Saturday, April 30, 2011

I ain't taking no deep breaths

THE TEST is almost upon us!  Recently I met with my principal to discuss what grade I’d like to teach next year.  After many, many hours of soul-searching I had listed second grade as my first choice on my preference sheet, but there may not be an opening, so I then spent many, many hours agonizing over whether I’d rather move to first grade or stay in third.  My principal asked me to be “completely honest” about my reservations in third grade. 

“Well,” I said, “I’ve never done test prep before, and I’ve never had a class like this before, so getting this class through test prep has been…”

He finished the sentence for me.  “Get me the hell out of third grade?” 

Bingo!  I have not enjoyed doing test prep – what teacher does, really? – but I also do not believe, as some teachers do, that a solid curriculum is enough to prepare eight-year-olds to take their first standardized test without any additional “test-taking” support.  One of the highest readers in my class has committed a bubbling error on every single practice test we’ve taken.  Another one of my highest readers has raised her hand during practice tests to ask to see a dictionary.

Then there’s Marco, an IEP student who’s reading below grade level (not dramatically, but still), whose main issue with THE TEST is just plain stress.  During countless practice sessions, I’ve turned around to find Marco with tears streaming down his face, shaking his paper at me in frustration.  Because Marco’s IEP grants him modified promotional criteria, there’s little danger that he’ll have to repeat third grade even if he does fail the test (which – fingers crossed! – probably won’t happen anyway).  But Marco doesn’t know that, and he’s starting to crack under the pressure of day after day of reading test passages that are just a little too hard for him. 

I’ve been working on some coping strategies with him, like: If a question is getting really hard, just turn your paper over for a few seconds and take some deep breaths before you go back and read it again.  But the other day, I saw Marco’s fists starting to clench in anger.  When I got there, before I could even say a word, Marco looked up at me, waved his paper in my direction and angrily blurted: “And I ain’t taking no deep breaths!”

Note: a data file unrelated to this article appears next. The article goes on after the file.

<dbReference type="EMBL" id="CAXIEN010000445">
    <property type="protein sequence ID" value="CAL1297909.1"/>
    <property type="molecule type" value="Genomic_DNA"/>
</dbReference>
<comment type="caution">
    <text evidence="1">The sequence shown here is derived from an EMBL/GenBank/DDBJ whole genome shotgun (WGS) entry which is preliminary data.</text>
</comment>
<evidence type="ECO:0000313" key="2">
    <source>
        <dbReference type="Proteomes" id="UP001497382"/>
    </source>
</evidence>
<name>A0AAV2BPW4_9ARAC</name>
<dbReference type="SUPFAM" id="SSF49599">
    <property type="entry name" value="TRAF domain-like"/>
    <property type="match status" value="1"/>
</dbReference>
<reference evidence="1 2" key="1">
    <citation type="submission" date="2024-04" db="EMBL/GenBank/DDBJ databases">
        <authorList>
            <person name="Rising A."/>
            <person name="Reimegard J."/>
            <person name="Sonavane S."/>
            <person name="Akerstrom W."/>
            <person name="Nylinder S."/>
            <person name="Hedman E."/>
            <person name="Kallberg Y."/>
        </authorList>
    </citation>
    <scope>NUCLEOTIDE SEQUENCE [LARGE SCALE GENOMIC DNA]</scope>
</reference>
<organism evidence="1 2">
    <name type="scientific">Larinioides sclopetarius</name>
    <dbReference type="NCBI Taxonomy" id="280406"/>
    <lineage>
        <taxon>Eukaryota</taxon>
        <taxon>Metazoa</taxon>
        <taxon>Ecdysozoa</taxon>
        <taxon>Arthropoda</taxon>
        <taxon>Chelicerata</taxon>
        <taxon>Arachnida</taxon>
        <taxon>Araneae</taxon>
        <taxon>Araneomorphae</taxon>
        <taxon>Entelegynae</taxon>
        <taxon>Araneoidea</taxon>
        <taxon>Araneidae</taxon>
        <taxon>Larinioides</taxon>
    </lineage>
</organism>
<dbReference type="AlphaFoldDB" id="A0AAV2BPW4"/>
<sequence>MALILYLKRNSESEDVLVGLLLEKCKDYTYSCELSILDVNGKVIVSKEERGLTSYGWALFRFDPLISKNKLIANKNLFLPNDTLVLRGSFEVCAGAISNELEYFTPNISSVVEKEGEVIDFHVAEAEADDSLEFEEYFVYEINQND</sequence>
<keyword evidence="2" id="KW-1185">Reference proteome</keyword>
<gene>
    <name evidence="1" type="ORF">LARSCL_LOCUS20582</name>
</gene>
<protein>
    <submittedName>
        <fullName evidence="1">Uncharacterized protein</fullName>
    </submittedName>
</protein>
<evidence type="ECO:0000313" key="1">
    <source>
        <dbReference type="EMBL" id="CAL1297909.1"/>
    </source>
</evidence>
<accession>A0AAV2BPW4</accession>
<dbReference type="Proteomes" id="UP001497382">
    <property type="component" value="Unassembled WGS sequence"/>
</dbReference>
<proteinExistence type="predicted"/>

Oh, THE TEST.  May our pencil points stay unbroken, our bladders empty, and our minds calm!

Tuesday, April 26, 2011

April is the cruelest month

More than any other school year, I've had a difficult time blogging about teaching this year (as my near-total lack of posting obviously suggests).  I've always blogged a lot about my frustrations with my administration; at my new school, thankfully, most of those complaints no longer exist.  As hard as it is to believe, I've been busier than ever with planning and also dealing with parents outside of school, which is sort of new for me; it was extremely rare for parents at my former school to communicate by e-mail, but this year I feel like I spend a lot of time at home composing e-mails to parents.  Last year I posted a lot about my frustrations reaching my students; while my class this year is at least as "entertaining" as last year's wild bunch, I feel like I'm dealing with a lot of frustration more on a personal level than an academic one, which is difficult to put into words on this blog.  Perhaps it's because I lack a certain amount of autonomy in the classroom now, and I don't feel entirely comfortable posting about my co-teacher and our negotiations over lesson planning. 

I will say this: I had no idea how difficult it was going to be to work with someone else in the classroom.  For two years at my former school, I frequently parallel taught in classrooms with other teachers (i.e., either I pushed into a classroom or a supporting teacher pushed into my classroom; the class was divided into two groups and each of us taught a group on opposite sides of the room).  But we weren't necessarily teaching the same thing at the same time, we rarely planned together and we weren't "responsible" for the other teacher's students in terms of conferencing with them or recording data.  Co-teaching in a CTT classroom is entirely different.  You don't realize how many decisions you make in a day as a teacher until you've had to collaborate on every single one of them.  Also, at my new school, teachers have a lot more freedom to plan their own schedules and their own curriculum, so that actually makes it more difficult to work with someone else because all that has to be decided upon.  I've realized that my instincts are to plow through the curriculum and try to cram everything in and get it done, because I'm used to being told exactly what I'm teaching and when I'm supposed to be teaching it.  When my co-teacher has had to suggest slowing down or reviewing material, I've looked at her like she has seven heads.  If we review multiplication facts again, we won't get to number patterns in time for THE TEST!